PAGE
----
Deepening Security Ties With the US a Sign of India’s Growing Confidence
Next week’s visit by US Secretary of Defense Ashton Carter to India has raised the prospect of deeper security cooperation between the two countries. Rumours about impending defence sales may be unfounded, as might the expectation that several bilateral defence agreements – long under negotiation – will be concluded. The agreements in question include the Logistics Supply Agreement (LSA), the Communication and Information Security Memorandum of Agreement (CISMOA) and the Basic Exchange and Cooperation Agreement (BECA). These are modest, and largely operational and technical agreements that would facilitate information sharing and the provision of supplies between the Indian and US armed forces. Being reciprocal, both militaries could potentially benefit from these agreements. The US has also expressed a willingness to tailor them to Indian circumstances and address certain Indian concerns. As with all important international agreements, the devils are in the details, and an argument can be made that some of the agreements (e.g. LSA and BECA) provide India with greater benefits and have fewer latent risks than others (e.g. CISMOA).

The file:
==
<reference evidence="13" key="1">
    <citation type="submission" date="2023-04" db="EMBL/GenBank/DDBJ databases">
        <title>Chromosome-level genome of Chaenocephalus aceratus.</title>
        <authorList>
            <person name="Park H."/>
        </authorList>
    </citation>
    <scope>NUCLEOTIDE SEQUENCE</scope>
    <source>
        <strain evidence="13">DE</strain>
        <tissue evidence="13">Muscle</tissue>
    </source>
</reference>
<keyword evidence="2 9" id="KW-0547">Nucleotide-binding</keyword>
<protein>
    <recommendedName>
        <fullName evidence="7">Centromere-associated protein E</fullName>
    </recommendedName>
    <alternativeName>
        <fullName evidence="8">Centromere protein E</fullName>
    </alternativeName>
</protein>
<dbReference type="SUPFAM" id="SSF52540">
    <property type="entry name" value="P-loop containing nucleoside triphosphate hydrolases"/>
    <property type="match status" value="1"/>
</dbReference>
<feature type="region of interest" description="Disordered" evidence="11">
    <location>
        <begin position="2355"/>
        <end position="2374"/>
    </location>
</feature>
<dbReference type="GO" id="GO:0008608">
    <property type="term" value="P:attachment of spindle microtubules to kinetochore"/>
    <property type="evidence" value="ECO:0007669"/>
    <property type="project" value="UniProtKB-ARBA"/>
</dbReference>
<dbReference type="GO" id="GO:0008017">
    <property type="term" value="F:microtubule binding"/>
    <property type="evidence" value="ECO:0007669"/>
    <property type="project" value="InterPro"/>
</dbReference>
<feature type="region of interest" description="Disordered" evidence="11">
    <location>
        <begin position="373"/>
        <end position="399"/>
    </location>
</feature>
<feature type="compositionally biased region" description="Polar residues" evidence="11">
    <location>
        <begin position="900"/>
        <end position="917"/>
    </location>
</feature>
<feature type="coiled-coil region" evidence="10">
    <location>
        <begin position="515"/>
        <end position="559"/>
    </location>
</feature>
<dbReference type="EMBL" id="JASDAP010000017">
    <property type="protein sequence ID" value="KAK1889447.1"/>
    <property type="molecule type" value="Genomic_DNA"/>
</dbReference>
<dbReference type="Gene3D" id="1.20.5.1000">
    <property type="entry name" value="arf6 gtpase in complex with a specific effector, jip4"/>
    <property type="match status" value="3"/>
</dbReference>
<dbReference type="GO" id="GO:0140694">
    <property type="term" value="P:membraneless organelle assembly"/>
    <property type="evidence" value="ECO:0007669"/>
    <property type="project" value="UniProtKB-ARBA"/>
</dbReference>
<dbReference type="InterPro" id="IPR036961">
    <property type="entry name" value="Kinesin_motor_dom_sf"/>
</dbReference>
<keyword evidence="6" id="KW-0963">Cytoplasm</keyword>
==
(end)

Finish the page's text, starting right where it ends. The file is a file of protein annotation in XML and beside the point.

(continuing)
The probability of these agreements being concluded during Carter’s visit is low. However, regardless of the merits of these specific agreements, they have become a proxy for a renewed discussion on whether and to what extent a defence partnership between India and the US is desirable. The Modi government has indicated the outlines of strategic cooperation with the US in the Joint Strategic Vision for the Asia-Pacific and Indian Ocean Region, agreed in January 2015. But there are reports of opposition to the foundational agreements from within the Ministry of Defence (MoD). Analyst Bharat Karnad, similarly opposed in principle to closer cooperation with the US, has called the signing of these agreements “disastrous”. Meanwhile, Pratap Bhanu Mehta, India’s foremost public intellectual, has also questioned the wisdom of moving forward with these agreements without further debate. While the arguments being made by the MoD and Karnad appear to be circular – that closer partnership with the US is fundamentally undesirable, and thus arguments must be found to oppose the agreements – Mehta’s concerns are worth addressing. Indeed, they must be addressed because his arguments, and how they are framed, implicitly imperil a healthy debate on India’s national security interests.